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Protecting Yourself From Sabotage


Have you made positive life changes and then been surprised by how others react? Do friends and family act as though your growth threatens them? Are they not supporting you in ways you expected them to?

Don't be surprised if those closest to you try to sabotage your efforts. Sometimes people will unconsciously try to keep you "on script" with your fictional self in order to protect you or protect themselves from change.

Dr. Phil suggests that you weigh carefully what others have to say because there may be something of value offered, but also keep in mind their possible motives.

There are four basic patterns of behavior that others typically use to destroy your quest for authenticity — whether they know it or not. It's important to be aware of these patterns and not allow "carriers of toxicity" to set you back.

The four destructive behaviors are:

1. Overprotection
The underlying message here is one of fear. "I don't want you to get hurt." "Trying something new could result in failure." This pattern is dangerous because it's often masked as love and concern and is therefore difficult to fight.

2. Power Manipulation
In this form of sabotage, people attempt to take away your personal power in order to maintain their old relationship with you. They figure that if they treat you like a child, you will yield to their suggestions like a child. "What idiot told you it would be good to go back to school?" "Do you honestly think you'll keep the weight off?"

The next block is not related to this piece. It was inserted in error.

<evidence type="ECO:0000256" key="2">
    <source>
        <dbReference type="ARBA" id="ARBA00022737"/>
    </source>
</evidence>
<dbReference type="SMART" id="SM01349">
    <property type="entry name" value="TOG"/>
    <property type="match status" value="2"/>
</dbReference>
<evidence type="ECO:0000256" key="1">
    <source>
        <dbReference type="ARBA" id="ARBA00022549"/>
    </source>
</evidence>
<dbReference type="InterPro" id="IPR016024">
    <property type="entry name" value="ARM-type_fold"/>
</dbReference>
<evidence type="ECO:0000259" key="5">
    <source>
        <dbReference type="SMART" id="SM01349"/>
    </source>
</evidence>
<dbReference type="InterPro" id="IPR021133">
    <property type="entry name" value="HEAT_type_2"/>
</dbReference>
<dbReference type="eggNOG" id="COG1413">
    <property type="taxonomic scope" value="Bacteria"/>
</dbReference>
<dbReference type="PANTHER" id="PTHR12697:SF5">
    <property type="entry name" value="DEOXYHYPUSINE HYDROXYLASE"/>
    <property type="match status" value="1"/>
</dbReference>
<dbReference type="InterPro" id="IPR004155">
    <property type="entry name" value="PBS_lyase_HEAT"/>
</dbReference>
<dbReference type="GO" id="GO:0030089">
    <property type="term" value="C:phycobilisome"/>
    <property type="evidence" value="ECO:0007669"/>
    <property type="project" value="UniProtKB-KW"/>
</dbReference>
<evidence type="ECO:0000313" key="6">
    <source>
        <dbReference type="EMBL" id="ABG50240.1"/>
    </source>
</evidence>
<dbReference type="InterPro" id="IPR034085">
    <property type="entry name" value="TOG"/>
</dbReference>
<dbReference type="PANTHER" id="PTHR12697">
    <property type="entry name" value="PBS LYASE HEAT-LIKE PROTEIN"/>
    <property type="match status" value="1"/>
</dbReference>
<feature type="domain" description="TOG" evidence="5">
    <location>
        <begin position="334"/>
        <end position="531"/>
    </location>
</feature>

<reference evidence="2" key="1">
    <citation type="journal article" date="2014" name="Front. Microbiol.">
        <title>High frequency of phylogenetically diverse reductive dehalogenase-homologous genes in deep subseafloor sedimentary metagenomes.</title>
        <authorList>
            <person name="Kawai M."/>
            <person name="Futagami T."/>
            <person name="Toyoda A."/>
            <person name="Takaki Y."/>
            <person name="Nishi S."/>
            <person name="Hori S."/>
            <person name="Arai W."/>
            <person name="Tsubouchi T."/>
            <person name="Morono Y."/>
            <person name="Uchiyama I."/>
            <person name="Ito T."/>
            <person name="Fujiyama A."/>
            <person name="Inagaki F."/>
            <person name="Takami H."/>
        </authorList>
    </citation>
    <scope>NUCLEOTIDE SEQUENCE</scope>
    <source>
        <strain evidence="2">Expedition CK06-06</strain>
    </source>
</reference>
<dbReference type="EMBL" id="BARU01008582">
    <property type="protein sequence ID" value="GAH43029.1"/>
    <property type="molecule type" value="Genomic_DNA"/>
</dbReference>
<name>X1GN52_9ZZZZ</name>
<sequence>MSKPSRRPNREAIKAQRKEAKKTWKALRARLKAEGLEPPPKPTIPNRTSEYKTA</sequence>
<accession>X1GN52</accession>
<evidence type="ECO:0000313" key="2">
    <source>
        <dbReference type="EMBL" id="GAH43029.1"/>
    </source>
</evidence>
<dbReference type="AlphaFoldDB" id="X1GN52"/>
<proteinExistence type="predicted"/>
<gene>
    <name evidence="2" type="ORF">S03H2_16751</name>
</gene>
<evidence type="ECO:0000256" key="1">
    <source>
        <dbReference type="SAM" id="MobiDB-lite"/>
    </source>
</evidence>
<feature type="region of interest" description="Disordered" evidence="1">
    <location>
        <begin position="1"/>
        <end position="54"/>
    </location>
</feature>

3. Leveling
People who feel inadequate will sometimes try to "level" those who have what they want. Your success could pose a threat and cause them to sabotage you in any way they can in order to bring you down to their level.

4. Safety in the Status Quo
People are comfortable with circumstances that they know, even if the circumstances are bad. A change for the better is still a change -- a complete threat to familiarity and the security of the status quo. Don't be surprised if others perceive your reconnection with your authentic self as something threatening that they need to destroy.

Continue uncovering your authentic self with the complete exercises found in Self Matters.